She was one of many motorists who expressed frustrated in recent days by what seemed to be excessively long hold-ups in traffic as work crews lay new asphalt.
This past Sunday, many of them took to Twitter and Facebook to express their frustration.
Some of them waited more than an hour to get through the area, and there were long lines of vehicles backed up heading in each direction.
Abbot told The Advertiser in an e-mail she shares custody of her son and has to travel back and forth for weekly drop-offs. She was stuck for over 40 minutes heading West towards Grand Falls around 11a.m. on Aug 6.
On the way back she was stuck for almost two hours. That’s how long it took for her to travel the eight km between GFW and the Bishops Falls Irving station.
“It was crazy! Being stuck in traffic for that long, to cover such a short distance, and with a two-year-old in tow, really tried my patience,” said Abbott.
Abbott wasn’t the only person complaining about the wait times on the highway, Megan Cooke commented on The Advertiser’s Facebook page saying she had driven to Newfoundland from Ontario and ended up stuck for two and a half hours between Grand Falls-Windsor and Bishops Falls.
“After a long few days travelling by car from Ontario, this wait time was almost unbearable . . . (it was) our only route to our destination so it was unavoidable,” she said.
The lengthy lineups and traffic slowdown also caused some travellers to be late for for their destinations.
“You cannot block the only route through to the airport in Gander. Potholes fixed or not, there has to be a way around for traffic to move, even if at a slower pace,” Pam Hunter Wheeler commented on The Advertiser Facebook page. “I left Grand Falls-Windsor at 10:30a.m. for a 2:40p.m. flight and almost missed it due to the construction,” Pam Hunter Wheeler, adding she would have missed her flight if it not been delayed by 30 minutes.
While there were lots of frustrated motorists commenting on social media, there were some who were taking it all in stride, expressing that they were just happy to see that stretch of highway being repaired.
Chad Colbourne stated in a Facebook comment that he would “gladly wait an hour in traffic to get the potholes and rough roads fixed up.”
Aside from social media, some people took their complaints to the RCMP, hoping the police might be able to help the situation.
The RCMP Communications Center issued a press release that afternoon noting they had received several calls on their emergency line from frustrated motorists.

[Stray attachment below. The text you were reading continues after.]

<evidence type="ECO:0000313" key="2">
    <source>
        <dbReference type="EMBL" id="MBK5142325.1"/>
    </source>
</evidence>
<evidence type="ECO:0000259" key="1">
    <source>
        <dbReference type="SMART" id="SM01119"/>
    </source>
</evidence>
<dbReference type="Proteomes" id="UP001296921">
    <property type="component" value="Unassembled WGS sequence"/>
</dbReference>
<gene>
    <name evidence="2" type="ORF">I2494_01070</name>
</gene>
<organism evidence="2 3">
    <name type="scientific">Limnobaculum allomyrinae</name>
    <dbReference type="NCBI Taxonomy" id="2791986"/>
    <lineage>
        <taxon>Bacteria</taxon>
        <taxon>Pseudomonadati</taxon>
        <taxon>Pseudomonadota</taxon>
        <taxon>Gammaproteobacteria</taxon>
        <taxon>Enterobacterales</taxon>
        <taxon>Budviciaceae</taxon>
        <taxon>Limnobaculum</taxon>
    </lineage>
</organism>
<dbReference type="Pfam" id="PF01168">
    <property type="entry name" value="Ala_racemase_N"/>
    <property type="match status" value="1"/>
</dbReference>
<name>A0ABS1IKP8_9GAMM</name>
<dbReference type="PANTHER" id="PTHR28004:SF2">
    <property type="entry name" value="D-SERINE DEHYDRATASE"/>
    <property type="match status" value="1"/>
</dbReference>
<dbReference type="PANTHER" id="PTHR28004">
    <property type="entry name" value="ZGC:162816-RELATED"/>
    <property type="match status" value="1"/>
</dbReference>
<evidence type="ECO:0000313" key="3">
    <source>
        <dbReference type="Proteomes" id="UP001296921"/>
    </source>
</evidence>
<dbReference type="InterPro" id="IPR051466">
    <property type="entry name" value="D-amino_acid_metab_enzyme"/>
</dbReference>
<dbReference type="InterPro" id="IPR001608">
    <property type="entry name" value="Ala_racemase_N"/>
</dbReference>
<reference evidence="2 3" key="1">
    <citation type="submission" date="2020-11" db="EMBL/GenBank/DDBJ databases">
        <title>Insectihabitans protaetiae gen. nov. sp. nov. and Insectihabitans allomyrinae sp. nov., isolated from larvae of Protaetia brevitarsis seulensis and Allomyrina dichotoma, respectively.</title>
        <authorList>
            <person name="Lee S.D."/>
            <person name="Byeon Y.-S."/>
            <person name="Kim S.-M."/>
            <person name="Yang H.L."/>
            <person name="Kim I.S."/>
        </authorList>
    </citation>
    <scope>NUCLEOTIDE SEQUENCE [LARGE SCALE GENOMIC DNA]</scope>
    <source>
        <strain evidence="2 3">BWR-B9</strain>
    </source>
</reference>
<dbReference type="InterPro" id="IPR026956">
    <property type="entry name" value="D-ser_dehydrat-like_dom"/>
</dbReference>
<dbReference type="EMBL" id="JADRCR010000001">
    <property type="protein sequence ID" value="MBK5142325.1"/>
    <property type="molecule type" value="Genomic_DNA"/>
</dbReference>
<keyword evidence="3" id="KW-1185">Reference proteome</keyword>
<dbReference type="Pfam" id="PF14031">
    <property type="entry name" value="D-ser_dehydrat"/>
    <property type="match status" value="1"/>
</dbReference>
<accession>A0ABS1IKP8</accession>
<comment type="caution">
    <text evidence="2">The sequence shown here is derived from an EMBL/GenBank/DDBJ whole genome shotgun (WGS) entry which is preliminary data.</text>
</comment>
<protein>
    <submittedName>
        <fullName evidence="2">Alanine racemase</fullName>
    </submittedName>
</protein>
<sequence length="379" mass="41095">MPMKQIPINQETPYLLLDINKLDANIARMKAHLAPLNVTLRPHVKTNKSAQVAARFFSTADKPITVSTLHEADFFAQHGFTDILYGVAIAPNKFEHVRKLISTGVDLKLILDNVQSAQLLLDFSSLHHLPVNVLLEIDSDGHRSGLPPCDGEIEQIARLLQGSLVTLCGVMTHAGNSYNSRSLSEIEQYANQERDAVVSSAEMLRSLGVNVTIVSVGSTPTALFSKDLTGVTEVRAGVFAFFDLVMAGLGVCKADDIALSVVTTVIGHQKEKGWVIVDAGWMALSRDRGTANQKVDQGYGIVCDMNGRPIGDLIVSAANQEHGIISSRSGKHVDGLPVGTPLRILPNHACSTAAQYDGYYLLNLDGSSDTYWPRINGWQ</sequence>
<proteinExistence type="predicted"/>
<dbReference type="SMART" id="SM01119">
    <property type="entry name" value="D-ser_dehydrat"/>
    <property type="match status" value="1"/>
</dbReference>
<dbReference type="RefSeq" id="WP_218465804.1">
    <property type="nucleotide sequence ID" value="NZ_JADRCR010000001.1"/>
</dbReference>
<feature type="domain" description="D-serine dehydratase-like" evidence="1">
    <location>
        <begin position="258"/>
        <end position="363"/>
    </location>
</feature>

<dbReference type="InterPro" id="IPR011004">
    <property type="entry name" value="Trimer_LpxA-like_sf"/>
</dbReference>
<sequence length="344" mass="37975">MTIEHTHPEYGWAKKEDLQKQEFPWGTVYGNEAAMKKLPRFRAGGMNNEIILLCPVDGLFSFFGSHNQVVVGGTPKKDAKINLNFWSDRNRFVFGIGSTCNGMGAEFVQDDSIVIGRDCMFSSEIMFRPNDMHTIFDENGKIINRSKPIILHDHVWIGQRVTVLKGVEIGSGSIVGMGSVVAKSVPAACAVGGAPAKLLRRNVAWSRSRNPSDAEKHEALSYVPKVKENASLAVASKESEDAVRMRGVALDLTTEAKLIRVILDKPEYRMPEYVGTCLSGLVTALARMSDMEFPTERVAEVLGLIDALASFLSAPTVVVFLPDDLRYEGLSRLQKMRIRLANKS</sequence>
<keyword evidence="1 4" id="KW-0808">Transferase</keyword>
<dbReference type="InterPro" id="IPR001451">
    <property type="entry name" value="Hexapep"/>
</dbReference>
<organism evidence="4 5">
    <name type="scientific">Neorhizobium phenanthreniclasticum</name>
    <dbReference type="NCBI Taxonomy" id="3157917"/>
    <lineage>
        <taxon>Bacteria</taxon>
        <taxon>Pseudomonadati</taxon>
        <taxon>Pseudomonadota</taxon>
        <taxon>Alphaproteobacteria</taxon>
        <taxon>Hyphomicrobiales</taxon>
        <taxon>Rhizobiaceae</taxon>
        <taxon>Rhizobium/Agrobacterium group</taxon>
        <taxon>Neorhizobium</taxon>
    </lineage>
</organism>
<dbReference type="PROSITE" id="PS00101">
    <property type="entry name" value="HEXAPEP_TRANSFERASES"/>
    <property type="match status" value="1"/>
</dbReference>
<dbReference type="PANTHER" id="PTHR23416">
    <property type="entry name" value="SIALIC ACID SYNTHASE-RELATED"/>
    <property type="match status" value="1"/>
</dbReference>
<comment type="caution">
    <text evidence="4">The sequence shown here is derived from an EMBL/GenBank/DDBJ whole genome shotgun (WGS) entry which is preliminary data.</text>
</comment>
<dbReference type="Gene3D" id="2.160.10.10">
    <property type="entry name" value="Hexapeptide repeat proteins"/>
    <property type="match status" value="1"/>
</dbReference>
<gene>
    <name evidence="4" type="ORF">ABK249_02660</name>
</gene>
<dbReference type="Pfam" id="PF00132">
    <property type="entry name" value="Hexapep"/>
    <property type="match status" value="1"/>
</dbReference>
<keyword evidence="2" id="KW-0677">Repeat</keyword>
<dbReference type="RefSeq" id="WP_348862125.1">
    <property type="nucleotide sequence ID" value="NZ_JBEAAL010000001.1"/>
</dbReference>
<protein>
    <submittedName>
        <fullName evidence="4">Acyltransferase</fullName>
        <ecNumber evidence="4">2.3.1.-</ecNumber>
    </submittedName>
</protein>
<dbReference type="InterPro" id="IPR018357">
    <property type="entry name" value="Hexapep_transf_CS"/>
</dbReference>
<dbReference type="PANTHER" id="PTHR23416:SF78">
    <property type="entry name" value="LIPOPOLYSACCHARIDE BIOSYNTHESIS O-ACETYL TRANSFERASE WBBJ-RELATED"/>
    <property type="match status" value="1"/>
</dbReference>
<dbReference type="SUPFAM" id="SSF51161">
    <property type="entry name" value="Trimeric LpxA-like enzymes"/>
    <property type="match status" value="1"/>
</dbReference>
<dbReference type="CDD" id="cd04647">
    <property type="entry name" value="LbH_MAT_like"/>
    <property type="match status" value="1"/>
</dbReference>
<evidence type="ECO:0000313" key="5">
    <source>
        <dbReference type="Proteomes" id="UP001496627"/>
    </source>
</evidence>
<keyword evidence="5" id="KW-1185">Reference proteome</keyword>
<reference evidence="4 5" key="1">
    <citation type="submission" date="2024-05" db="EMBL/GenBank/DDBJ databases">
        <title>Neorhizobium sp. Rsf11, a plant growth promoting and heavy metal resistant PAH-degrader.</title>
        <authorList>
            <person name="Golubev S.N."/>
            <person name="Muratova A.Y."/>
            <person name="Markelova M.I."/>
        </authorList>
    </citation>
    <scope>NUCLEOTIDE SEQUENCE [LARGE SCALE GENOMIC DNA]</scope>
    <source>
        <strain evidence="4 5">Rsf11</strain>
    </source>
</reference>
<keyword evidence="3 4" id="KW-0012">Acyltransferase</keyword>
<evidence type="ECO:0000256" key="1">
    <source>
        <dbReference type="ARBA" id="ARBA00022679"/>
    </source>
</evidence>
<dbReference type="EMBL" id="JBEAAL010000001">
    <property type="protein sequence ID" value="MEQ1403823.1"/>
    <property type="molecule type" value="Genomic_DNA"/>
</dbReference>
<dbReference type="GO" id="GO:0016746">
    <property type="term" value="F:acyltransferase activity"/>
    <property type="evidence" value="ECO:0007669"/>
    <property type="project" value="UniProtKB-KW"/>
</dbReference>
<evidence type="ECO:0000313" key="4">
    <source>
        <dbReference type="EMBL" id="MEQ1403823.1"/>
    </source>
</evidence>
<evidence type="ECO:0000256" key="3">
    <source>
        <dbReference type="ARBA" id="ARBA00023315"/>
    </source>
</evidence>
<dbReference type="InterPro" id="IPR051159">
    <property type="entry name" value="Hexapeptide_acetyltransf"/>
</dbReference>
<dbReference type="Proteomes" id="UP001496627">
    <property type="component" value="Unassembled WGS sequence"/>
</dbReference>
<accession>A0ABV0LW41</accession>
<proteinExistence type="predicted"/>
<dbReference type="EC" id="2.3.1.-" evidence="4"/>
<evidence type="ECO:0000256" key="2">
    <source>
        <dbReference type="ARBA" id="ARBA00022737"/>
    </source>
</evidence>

The police said there were attempting to speak with a superintendent from Department of Transportation responsible for the area.
“It’s construction season and people need to use patience,” said Staff Sargent Kelly Bryan, adding people should refrain from calling the emergency line because it could tie up that line and delay a life-threatening emergency call from getting through.
The RCMP had also received a complaint that people could be seen exiting their cars in the lineup.
The RCMP advises motorists this practice could be hazardous, and people should remain inside their vehicles when experiencing delays on the highway.
Some motorists also questioned why traffic was not diverted through Bishops Falls to alleviate the waiting and the lineups.
In response to questions from The Advertiser, the Department of Transportation and Works said in an email the reason for delays was because “the road upgrades over the weekend [that] were taking place at sections of the Trans-Canada Highway required narrowing the highway down to one lane.
“Given that one lane was being used to alternate between eastbound and westbound traffic, there were significant delays for some motorists.”
The e-mail went on to say, “While some delays during roadwork can be anticipated, the department is working with the contractor to ensure significant delays are mitigated in the future.”
The department says it also advises travellers to check for ‘construction slow down’ updates on its webpage www.roads.gov.nl.ca or @TW_GovNL